Julia Wang (sophomore) met with History of Art professor Tara Ward to discuss how contemporary female artists have shaped today’s social and political environment. Tara is currently teaching HISTART 393 (Magnetic Dipole: Modern Art and Science), and has previously taught courses about modern women artists in the 20th century as well as gender and popular culture. JW: Your field of expertise is female artists in the 20th century. Can you speak about female artists that draw a parallel with our contemporary situation, such as the Women’s March on Washington? TW: [Work from female artists during the 60s and 70s] is, in a lot of ways, trying to come up with what a female voice can look like. That question is very much with us today. What does it mean for women to speak? And how do we do that in a way that is somewhat different from patriarchal structures? JW: How have contemporary female artists challenged traditional/historical ideas of what is considered “art?” TW: An example from my last lecture: Carolee Schneemann’s “Interior Scroll.” She literally pulled text from her vagina and read it -- a very literal way of making a woman’s voice physical, and taking the female body, which is often objectified, and turning it into an object that can speak and, therefore, be more fully human. JW: Can you give examples of art that relates to social activism? What kind of impact does it have on our social and political environment? TW: There are so many people working in this field right now, and things are changing rapidly. There will be a realignment in the next year or so regarding how art engages with the contemporary situation. Most of the stuff that I have
TW: It’s a mixed bag. There’s certainly a lot of possibility for connection, for getting people together and allowing for organization that is a lot more difficult when one has to go house to house. I also think that people need to be more aware of the structures and limitations inherent in social media and the ways that it reproduces the power structures of our world. We’ve gotten pretty good at using Facebook to say, “Hey, we’re going to have a meeting about this.” We’ve gotten less good at looking at Facebook or Instagram itself and thinking about the way they present images and information. These things reproduce the gender binaries of our culture, right? And every woman has that objectified image of herself on Facebook, and when that’s next to “Come join me at the Women’s March,” I do wonder about the mixed messages being sent, and this is one of those places that attention to the visual can be really an important part of political activism. JW: The Women’s March was initially organized as a Facebook event. Does the medium affect the attention and support it received from around the world? Tara: I have been heartened not only by how well [organizing on social media] worked out, but also by the fact that it seems to be continuing. The Women’s March itself and other organizations have really picked up on how to use these tools. I also think that they’ve been really good at creating news images through these marches with the designs and sharing them on Instagram and Facebook, etc. But again, as an academic, my job is not just to acknowledge what’s going on immediately, but to try to take a deeper look. What does it mean? What are the longer-term issues? Not just how can we change an individual fact about the world right now, but how could we restructure our thinking, and that’s where I want to look more deeply at the larger messages of social media. I think there are so many interesting questions raised when the Women’s March and a naked Kim Kardashian are shown next to each other, including how we start to think about that experience.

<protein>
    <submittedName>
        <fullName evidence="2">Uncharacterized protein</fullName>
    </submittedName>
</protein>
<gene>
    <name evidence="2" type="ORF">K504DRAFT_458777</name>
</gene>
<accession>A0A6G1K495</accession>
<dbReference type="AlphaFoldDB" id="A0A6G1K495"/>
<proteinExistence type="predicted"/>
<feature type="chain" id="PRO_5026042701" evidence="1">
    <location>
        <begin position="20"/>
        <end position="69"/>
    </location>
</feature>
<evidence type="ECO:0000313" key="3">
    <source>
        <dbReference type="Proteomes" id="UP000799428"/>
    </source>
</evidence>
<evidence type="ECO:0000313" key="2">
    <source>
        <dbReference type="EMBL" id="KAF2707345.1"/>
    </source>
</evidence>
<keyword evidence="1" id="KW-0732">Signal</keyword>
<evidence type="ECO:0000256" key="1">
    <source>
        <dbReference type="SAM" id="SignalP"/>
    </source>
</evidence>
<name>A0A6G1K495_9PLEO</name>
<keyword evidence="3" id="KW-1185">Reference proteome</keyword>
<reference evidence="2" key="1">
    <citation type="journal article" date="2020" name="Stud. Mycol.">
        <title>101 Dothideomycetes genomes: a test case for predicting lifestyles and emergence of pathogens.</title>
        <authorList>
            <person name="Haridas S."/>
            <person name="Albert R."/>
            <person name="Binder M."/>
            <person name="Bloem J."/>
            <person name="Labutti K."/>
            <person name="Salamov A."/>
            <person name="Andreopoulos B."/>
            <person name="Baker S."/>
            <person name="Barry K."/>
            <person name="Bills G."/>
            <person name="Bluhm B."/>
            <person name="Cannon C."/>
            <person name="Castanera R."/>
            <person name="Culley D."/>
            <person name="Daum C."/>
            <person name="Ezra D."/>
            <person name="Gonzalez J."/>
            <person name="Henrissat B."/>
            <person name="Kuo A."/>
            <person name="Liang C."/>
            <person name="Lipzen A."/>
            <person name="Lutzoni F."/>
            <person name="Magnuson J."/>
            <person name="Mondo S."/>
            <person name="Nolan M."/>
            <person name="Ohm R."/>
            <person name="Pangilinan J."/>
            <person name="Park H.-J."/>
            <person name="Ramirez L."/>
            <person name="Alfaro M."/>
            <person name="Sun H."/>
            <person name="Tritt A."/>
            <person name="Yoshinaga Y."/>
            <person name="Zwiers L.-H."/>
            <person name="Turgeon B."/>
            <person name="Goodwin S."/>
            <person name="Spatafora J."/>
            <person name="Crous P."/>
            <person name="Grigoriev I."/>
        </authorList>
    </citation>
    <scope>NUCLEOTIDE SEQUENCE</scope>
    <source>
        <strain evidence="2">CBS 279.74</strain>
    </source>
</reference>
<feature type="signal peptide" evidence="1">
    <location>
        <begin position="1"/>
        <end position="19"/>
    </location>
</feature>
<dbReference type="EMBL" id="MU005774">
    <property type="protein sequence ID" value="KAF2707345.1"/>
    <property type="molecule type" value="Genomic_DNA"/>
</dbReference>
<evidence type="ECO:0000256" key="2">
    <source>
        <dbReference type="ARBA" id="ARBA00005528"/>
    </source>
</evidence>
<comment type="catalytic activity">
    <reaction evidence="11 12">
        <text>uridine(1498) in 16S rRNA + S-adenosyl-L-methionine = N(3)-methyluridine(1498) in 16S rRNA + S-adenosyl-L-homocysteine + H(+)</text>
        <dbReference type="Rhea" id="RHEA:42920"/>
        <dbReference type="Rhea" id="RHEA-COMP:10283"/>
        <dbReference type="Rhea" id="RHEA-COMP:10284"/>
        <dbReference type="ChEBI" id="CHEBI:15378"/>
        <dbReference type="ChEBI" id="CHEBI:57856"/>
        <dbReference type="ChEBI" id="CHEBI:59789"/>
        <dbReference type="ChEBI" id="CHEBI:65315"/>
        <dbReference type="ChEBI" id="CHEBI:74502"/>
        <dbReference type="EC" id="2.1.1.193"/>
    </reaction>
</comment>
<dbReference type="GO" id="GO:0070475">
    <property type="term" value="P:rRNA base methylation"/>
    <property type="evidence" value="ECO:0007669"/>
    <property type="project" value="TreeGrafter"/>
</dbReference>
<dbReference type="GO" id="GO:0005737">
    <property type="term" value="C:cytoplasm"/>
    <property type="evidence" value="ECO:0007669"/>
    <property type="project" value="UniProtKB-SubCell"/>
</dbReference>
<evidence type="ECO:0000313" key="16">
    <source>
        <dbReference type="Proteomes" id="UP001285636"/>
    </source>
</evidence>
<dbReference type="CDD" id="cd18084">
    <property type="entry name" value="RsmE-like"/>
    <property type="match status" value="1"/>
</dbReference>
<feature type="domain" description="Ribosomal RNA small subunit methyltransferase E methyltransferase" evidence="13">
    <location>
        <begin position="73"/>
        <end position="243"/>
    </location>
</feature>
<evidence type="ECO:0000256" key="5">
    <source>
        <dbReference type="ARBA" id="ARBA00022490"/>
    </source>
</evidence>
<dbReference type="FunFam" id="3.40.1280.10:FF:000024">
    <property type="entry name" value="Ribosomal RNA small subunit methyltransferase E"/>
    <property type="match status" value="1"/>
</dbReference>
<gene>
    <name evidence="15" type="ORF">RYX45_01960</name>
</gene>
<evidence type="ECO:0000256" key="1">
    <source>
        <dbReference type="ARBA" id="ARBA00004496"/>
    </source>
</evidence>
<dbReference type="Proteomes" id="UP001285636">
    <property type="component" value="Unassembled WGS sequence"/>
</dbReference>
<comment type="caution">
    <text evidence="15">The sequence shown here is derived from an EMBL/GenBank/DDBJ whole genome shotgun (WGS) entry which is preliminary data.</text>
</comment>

Photo by Benji Bear
Sugar Center by Sophie Goldberg
Riley Hanson, will you bill murray me?, digital image, 2016
LAD IN SIGNATURE GREEN CROCS, Lorenzo Lorenzetti came to meet us outside the Taubman Commons of the Art and Architecture Building. Apologizing for the clay on his hands, he took us to see his first piece. We first walked inside the commons, where there were two sculptures against the wall. The sculpture on the left depicted a man holding a gear and a roman aqueduct in each of his hands. The gear represents Detroit and the aqueduct, antiquity. He explains the sculpture captures the contrast before and after the Industrial Revolution. The sculpture on the right was a bronze cast of arms and a torso, supported by an industrial pole. He says, “It’s like a figure in peril. The gestures, maybe of tension. Because I love tension. I love movement. I love when you have to fill in these empty gaps, and I want a pose that’s a little abstract, like, could you actually do this in real life? And to have the viewer fill in these gaps... I wouldn’t call myself an environmentalist, but things are happening in the world, and I’m a little cynical about them, and I want that to reflect in my work.” The School of Art & Design grants each
senior a modest studio space in the art building to house their work, and Lorenzo takes us to his. The space is populated with sculptures made of limestone and marble. Limestone is made of mud, sand, and shells, and its softness makes it ideal for sculpting. Marble is limestone that has crystallized into a harder texture at a later point in the rock’s life cycle, and, therefore, working with limestone and marble is like “a resurrection” to Lorenzo. He likens it to giving new life to the organisms that make up the rock, adding another layer of insight into his focus on sculpture. During the tour of his studio, we see his drive for innovation and pushing the absolute limit of his craft. His passion is in dreaming and executing even greater works. He takes us to the kiln to show a piece he recently worked on -- a larger-than-life cast of his chest made of clay. The piece involved a technique in which ‘coils’ of clay are layered on top of each other, and then molded into the recognizable features of a human torso. His ambition is to challenge, and he does so with grace. As we walk to the next location in this whirlwind tour, he gives us a background on